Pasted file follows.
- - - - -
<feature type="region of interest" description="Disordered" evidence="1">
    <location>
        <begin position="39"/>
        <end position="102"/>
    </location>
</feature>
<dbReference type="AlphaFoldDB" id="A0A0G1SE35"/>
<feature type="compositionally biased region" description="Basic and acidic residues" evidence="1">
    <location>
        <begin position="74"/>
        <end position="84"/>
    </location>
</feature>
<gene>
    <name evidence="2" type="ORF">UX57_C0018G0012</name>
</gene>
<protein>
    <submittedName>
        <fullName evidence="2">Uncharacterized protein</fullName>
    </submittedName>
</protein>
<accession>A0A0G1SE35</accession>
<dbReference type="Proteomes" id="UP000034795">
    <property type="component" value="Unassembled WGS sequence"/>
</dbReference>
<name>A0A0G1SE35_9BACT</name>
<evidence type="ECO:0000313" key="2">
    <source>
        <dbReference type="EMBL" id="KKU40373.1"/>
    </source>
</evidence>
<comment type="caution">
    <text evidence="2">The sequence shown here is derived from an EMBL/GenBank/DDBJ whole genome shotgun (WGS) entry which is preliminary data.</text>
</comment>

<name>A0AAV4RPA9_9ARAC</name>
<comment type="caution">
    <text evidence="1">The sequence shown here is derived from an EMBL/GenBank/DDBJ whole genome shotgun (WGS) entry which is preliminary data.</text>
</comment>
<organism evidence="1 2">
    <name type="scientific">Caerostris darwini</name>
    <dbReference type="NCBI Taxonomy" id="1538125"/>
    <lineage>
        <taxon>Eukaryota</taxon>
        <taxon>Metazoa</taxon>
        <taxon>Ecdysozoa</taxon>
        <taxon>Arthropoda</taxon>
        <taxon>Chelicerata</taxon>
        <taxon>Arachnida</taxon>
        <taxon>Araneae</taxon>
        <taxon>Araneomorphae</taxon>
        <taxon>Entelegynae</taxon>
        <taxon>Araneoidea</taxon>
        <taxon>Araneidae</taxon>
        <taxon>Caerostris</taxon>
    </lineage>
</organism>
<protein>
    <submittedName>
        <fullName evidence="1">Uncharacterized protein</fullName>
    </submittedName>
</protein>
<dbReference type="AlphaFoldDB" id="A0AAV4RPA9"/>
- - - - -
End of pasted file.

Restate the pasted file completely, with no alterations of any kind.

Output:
<feature type="region of interest" description="Disordered" evidence="1">
    <location>
        <begin position="39"/>
        <end position="102"/>
    </location>
</feature>
<dbReference type="AlphaFoldDB" id="A0A0G1SE35"/>
<feature type="compositionally biased region" description="Basic and acidic residues" evidence="1">
    <location>
        <begin position="74"/>
        <end position="84"/>
    </location>
</feature>
<gene>
    <name evidence="2" type="ORF">UX57_C0018G0012</name>
</gene>
<protein>
    <submittedName>
        <fullName evidence="2">Uncharacterized protein</fullName>
    </submittedName>
</protein>
<accession>A0A0G1SE35</accession>
<dbReference type="Proteomes" id="UP000034795">
    <property type="component" value="Unassembled WGS sequence"/>
</dbReference>
<name>A0A0G1SE35_9BACT</name>
<evidence type="ECO:0000313" key="2">
    <source>
        <dbReference type="EMBL" id="KKU40373.1"/>
    </source>
</evidence>
<comment type="caution">
    <text evidence="2">The sequence shown here is derived from an EMBL/GenBank/DDBJ whole genome shotgun (WGS) entry which is preliminary data.</text>
</comment>

<name>A0AAV4RPA9_9ARAC</name>
<comment type="caution">
    <text evidence="1">The sequence shown here is derived from an EMBL/GenBank/DDBJ whole genome shotgun (WGS) entry which is preliminary data.</text>
</comment>
<organism evidence="1 2">
    <name type="scientific">Caerostris darwini</name>
    <dbReference type="NCBI Taxonomy" id="1538125"/>
    <lineage>
        <taxon>Eukaryota</taxon>
        <taxon>Metazoa</taxon>
        <taxon>Ecdysozoa</taxon>
        <taxon>Arthropoda</taxon>
        <taxon>Chelicerata</taxon>
        <taxon>Arachnida</taxon>
        <taxon>Araneae</taxon>
        <taxon>Araneomorphae</taxon>
        <taxon>Entelegynae</taxon>
        <taxon>Araneoidea</taxon>
        <taxon>Araneidae</taxon>
        <taxon>Caerostris</taxon>
    </lineage>
</organism>
<protein>
    <submittedName>
        <fullName evidence="1">Uncharacterized protein</fullName>
    </submittedName>
</protein>
<dbReference type="AlphaFoldDB" id="A0AAV4RPA9"/>